Because vitamin D promotes the absorption of calcium and phosphorus needed for strong bones, deficiency of the so-called sunshine vitamin can lead to the disease.
A 2007 study led by Dr. Leanne Ward turned up 104 confirmed cases of rickets among Canadian children over a two-year period. While the highest incidence occurred in Nunavut, Yukon and the Northwest Territories, cases were reported in cities and rural areas across the country.
Children who live in northern latitudes where there is less sunshine year-round have an elevated risk of rickets. Darker-skinned youngsters also have a higher risk because their bodies don't produce as much vitamin D in response to sunlight as do children with lighter skin.
Another major risk factor is exclusive breastfeeding. While recommended for six months by major health organizations around the globe, there's a critical caveat about feeding a baby only breast milk.
"The message is not fully out that breastfed infants require vitamin D supplementation, as there is little vitamin D that passes through breast milk," says Ward, a specialist in pediatric bone health at the Children's Hospital of Eastern Ontario in Ottawa.
Health Canada and the World Health Organization recommend giving infants a supplement of 400 IUs daily for the first year of life, and the Canadian Paediatric Society advises raising that to 800 IUs during the fall-winter months when there is minimal sunlight.
Children continue to need vitamin D -- especially from age three months to three years when bones are rapidly growing -- but it can be obtained through supplements and diet.
Fatty fish like salmon and egg yolks contain vitamin D, which is also added to foods such as milk, cereal and some fruit juices.
And the need for vitamin D continues throughout adulthood, for all kinds of health reasons.
"In adults, rickets doesn't exist, but vitamin D deficiency causes bone pains," says Ward. "There is a body of literature which suggests that vitamin D deficiency may also be linked to chronic diseases in adulthood."
It's been called "the king of diseases, and the disease of kings." Henry VIII was thought to have it, and it was known to affect Charles V of Spain, Charles Darwin and Benjamin Franklin.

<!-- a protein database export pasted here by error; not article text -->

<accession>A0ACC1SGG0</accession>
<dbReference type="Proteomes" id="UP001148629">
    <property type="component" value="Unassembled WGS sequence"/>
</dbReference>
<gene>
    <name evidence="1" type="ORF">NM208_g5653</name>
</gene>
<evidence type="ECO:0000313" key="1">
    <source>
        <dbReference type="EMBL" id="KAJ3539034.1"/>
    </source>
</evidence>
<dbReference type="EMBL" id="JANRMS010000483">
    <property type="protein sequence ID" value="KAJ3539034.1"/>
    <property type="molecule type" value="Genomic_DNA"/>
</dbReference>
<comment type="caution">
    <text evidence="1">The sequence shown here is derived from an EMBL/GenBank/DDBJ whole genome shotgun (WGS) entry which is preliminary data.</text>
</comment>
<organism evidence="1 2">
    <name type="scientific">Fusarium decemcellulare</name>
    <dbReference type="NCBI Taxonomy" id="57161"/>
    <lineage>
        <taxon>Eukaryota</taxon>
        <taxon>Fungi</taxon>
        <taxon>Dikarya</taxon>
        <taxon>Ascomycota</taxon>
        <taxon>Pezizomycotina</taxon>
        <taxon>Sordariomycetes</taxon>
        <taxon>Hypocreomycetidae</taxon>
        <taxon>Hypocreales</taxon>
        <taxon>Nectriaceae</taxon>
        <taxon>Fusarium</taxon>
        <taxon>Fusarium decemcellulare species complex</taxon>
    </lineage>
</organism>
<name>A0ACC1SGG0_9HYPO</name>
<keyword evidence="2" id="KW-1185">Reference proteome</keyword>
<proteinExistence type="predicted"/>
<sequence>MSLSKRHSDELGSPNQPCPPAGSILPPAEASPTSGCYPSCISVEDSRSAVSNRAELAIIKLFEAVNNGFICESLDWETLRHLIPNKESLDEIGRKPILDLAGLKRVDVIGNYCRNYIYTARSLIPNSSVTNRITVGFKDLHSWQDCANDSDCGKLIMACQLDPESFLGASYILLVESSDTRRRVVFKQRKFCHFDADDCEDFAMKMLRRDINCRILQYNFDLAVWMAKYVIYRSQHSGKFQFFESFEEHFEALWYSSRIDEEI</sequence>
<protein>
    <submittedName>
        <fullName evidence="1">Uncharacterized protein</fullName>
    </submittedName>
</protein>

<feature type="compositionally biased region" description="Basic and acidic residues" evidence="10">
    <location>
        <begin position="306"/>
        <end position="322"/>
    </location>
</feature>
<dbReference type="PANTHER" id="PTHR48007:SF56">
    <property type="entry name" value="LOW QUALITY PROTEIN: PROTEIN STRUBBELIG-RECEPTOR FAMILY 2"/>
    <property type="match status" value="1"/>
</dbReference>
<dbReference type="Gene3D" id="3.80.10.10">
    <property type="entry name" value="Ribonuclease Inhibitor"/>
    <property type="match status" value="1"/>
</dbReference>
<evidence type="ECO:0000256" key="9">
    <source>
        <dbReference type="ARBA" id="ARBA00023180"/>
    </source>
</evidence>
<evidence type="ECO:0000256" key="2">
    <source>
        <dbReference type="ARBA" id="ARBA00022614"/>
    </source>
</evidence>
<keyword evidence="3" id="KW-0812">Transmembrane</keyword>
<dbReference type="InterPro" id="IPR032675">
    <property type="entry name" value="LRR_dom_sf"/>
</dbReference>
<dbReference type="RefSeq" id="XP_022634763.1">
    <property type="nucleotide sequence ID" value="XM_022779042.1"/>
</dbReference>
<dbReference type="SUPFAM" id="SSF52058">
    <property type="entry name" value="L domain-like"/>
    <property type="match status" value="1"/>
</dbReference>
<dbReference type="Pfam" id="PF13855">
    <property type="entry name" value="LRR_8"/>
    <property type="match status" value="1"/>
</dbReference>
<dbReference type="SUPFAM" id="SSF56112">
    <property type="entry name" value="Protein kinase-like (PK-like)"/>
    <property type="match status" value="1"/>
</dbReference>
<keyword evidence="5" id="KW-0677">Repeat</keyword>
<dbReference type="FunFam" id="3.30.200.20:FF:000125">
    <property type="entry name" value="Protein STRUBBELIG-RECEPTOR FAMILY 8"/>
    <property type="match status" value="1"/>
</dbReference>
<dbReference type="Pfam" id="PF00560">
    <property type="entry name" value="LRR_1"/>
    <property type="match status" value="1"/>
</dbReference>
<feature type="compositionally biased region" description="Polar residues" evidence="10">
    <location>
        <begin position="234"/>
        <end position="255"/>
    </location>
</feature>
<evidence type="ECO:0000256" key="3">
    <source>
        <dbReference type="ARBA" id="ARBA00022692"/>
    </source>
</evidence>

While gout may be an age-old condition, it is still causing its share of pain among Canadians in the 21st century.
Gout is caused by an excess in the body of the waste product uric acid. Too much uric acid in the blood causes deposits of crystals in the joints, which can lead to severe inflammation and often excruciating pain.
About five to six per cent of Canadian men and about two per cent of women will experience a bout a gout in their lifetimes, says Dr. Gregory Choy, a rheumatologist at Sunnybrook Health Sciences Centre in Toronto.
The condition tends to run in families. For males, gout typically hits in the 40s and 50s, while women are more prone to an attack after menopause, when a drop in protective estrogen makes it more likely, says Choy.
The onset of gout can be sudden, characterized by severe pain, redness and tenderness in a joint --often the joint at the base of the big toe.
But this form of arthritis can also erupt in the ankle, knee, foot, hand, wrist or elbow.
"An acute attack of gout can wake you up in the middle of the night with the sensation that your big toe is on fire," says the Mayo Clinic website. "The affected joint is hot, swollen and so tender that even the weight of the sheet on it may seem intolerable."
Urate crystal can also form under the skin, causing spots called white tophi, which can cause damage into subcutaneous tissues below the skin. A tophus can develop in fingers, hands, feet, elbows or the Achilles tendon at the back of the ankle.
"What happens with the tophus is it can break open and then it can get infected and it does produce ulcers," says Choy, noting that gout can also lead to kidney stones.
So what causes the excess of uric acid and subsequent symptoms of gout?
Historically, the disease was known to mostly afflict middle-aged men overly fond of the drink and meat-rich meals. But more recent research has added a few other diet no-nos to the list for treating and preventing the inflammatory disease.
"We have been speculating about diet and gout for centuries," concedes Choy.
"Alcohol is still trouble," as are sugary drinks, especially those that are fructose-based or corn syrup-based, he says. Meat, poultry and fish are high in proteins called purines, which can promote uric acid production.
But recent studies suggest some foods may be protective, among them coffee, citrus-based foods like oranges and orange juice, and even cherries, though the reason for the latter is unknown.
Choy says diet plays a role in treating the condition, but if severe enough "medication is almost a necessity."
Drugs include anti-inflammatories, such as corticosteroids, to treat the pain and swelling.
Sometimes doctors will also prescribe medications to lower the uric acid to prevent recurrence and to avoid complications.
For those prone to gout, one simple piece of diet advice is to drink plenty of fluids, particularly water, aiming for eight to 16 glasses a day. Fluids help flush uric acid out of the body, preventing the build-up of needle-sharp crystals in the joints and skin.